Class of 2021

Nicholas Amanti

Attorney, Fitzgerald Attorneys at Law; Age 34

Nick Amanti grew up in a family business where he learned life lessons he still follows.

For 60 years, his family has owned Advance Manufacturing, which provides precision-manufactured parts for a number of industries. Amanti was taught to treat the people who work for Advance like family. Though his career is outside the company, Amanti provides legal services for many different business owners and feels a true connection with them.

“I know how much they care about their business and how much they care about their employees,” he said, adding that it’s an honor to help his business clients. “It takes so much courage to actually start a business and take on the responsibility for yourself, as well as to help others support their families.”

Amanti’s decision to pursue a legal career was the result of a near-tragic event. When he was 18 years old, his father, David, suffered a brain tumor. Many of the people who came to their house were lawyers who worked hard to get all the family’s affairs in order. Amanti called this episode a turning point in his life.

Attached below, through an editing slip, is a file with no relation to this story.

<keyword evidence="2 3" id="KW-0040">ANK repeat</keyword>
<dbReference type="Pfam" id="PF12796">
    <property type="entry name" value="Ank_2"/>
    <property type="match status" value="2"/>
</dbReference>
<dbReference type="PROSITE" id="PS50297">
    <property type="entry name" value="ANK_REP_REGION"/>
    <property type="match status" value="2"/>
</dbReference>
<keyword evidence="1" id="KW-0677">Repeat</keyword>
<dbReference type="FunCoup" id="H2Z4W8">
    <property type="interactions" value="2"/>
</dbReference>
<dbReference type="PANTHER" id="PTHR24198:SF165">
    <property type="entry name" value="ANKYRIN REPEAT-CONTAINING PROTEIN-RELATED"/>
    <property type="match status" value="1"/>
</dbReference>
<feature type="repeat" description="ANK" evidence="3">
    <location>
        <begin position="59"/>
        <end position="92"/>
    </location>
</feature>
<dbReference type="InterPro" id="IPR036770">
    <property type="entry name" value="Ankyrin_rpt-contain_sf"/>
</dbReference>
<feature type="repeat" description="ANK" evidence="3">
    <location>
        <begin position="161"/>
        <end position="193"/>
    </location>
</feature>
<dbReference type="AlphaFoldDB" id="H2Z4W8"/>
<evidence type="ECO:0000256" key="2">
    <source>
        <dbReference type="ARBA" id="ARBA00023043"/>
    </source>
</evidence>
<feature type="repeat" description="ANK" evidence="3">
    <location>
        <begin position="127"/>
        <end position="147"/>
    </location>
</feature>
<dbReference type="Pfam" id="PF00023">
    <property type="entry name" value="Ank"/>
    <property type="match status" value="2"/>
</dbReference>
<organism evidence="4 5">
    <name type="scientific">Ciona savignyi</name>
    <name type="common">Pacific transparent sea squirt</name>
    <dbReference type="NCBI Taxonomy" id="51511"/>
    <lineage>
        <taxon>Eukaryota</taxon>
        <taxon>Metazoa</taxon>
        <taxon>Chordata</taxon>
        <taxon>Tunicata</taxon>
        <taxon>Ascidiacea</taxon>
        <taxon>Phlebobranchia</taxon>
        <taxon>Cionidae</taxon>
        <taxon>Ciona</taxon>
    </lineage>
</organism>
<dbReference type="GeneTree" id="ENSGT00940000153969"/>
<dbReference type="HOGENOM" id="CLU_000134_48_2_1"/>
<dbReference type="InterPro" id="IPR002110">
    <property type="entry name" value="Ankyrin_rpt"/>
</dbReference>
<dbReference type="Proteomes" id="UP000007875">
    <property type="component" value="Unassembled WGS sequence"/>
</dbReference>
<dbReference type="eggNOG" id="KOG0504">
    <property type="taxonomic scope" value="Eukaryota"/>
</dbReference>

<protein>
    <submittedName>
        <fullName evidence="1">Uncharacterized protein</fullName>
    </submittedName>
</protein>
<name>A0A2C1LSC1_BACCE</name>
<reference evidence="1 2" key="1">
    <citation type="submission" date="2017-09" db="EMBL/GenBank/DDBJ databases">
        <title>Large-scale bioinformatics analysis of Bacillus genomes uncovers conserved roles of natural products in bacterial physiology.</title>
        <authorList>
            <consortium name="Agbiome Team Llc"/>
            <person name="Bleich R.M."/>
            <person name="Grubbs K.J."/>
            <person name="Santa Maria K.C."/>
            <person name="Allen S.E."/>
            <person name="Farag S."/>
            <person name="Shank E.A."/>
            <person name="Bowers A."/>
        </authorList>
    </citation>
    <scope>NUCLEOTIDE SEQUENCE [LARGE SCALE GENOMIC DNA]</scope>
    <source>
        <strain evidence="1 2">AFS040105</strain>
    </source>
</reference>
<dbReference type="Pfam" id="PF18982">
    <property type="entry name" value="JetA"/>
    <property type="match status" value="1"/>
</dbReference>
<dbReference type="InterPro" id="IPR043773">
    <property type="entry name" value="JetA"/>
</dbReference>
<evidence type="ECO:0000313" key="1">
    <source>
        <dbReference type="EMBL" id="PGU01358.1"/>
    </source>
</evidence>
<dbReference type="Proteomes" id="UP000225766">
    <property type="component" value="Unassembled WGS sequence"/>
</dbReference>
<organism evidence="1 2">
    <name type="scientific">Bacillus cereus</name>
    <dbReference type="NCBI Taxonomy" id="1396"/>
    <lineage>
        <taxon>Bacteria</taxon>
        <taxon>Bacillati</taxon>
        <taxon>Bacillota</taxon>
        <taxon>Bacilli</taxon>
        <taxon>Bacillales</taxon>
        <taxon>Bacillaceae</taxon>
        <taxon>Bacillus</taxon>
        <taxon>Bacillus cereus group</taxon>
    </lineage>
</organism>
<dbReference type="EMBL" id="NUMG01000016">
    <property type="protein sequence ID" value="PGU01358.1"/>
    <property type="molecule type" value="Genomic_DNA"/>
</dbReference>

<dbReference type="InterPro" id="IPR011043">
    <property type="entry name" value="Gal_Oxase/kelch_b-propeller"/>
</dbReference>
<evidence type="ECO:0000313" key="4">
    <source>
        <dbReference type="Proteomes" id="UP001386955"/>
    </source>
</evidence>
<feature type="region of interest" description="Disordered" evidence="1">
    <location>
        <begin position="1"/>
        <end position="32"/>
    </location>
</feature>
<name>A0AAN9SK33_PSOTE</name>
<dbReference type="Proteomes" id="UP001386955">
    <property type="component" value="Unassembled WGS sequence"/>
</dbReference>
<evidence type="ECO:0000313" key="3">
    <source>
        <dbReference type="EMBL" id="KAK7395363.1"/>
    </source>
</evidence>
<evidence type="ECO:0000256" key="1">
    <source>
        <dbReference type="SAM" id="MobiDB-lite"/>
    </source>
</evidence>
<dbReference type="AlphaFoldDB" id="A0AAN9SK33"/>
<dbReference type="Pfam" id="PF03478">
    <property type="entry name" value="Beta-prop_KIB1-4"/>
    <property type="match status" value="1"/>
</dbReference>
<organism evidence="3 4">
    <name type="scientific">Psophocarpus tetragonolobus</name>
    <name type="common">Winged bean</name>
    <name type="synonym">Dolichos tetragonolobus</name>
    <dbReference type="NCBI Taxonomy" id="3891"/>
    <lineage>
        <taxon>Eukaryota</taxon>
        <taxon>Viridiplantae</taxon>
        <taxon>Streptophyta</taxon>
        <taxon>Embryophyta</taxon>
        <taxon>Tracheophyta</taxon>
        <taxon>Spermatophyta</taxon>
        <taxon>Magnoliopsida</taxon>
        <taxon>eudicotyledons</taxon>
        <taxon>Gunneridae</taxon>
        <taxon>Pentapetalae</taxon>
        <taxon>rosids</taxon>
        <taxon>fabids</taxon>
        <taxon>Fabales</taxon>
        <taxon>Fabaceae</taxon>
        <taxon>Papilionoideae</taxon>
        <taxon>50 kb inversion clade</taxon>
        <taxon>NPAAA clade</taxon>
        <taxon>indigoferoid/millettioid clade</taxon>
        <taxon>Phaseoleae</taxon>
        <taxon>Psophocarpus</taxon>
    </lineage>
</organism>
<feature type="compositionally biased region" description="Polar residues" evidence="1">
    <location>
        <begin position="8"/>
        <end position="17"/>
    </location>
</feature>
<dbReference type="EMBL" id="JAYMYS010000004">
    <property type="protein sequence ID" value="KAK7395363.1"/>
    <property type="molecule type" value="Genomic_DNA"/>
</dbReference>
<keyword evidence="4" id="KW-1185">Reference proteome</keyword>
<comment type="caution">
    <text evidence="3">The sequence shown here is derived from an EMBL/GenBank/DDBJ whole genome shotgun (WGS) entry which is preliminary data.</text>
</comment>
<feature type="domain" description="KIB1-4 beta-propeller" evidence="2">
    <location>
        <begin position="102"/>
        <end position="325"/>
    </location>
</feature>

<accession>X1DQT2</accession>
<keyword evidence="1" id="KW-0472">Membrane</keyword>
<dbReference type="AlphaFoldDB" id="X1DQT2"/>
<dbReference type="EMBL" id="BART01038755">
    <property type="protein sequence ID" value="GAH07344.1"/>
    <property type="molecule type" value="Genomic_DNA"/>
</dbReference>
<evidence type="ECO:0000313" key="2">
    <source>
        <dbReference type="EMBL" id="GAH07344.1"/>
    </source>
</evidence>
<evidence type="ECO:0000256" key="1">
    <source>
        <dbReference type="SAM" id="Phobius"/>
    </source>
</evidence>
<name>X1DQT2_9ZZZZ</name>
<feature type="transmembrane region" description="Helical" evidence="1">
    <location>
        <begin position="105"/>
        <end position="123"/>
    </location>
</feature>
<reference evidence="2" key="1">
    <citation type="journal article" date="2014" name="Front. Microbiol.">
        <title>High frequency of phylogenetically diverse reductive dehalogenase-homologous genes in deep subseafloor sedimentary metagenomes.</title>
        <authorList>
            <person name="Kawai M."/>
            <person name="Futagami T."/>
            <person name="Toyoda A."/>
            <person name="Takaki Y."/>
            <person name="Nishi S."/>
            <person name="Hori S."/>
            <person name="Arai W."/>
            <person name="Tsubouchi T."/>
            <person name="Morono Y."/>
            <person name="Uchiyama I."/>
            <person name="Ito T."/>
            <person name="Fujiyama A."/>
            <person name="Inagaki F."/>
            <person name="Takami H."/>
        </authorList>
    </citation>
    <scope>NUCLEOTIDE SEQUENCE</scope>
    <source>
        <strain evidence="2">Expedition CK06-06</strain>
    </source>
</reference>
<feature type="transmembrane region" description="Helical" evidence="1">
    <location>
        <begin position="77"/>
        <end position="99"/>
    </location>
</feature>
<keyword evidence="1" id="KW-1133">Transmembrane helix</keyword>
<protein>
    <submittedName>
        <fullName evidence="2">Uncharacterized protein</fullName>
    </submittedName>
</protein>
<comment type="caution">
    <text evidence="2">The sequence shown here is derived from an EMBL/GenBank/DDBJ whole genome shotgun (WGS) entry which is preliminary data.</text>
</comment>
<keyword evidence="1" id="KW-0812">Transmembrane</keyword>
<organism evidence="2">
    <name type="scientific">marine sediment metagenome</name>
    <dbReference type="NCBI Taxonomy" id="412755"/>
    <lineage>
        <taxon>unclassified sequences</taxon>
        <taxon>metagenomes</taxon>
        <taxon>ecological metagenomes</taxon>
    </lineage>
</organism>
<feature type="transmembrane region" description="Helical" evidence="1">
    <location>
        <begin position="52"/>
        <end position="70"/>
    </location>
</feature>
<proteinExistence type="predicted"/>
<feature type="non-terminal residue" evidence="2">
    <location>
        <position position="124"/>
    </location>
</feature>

“Watching them, I realized I could help people in their time of need, and I could help businesses through tough times,” he said. “Whether it was my family or other individuals, I felt this is something I could do.”

This story has a happy ending because his father survived the brain tumor, has returned to work, and these days enjoys golfing with his sons.

As an attorney, Amanti provides legal counsel to businesses from inception through all the services they need while they are up and running, to guidance at the end when a company decides to wind down.

He helped local businesses keep their doors open during the worst of COVID-19 by helping them claim federal PPP grants totaling more than $3 million. And when restaurants and taverns were hit hard by loss of business, he appealed to the state licensing board to allow them more time to pay their bills without penalty.

Meanwhile, among his many civic roles, he volunteers with the YMCA of Greater Westfield and bikes in the Pan-Mass Challenge, personally committing to raise a minimum of $5,000 for the Dana-Farber Cancer Center and the Jimmy Fund.

Through all that, his advice for a good life is simple. “Take pride in your work, show respect to others, and enjoy the ride.”

 

—Mark Morris

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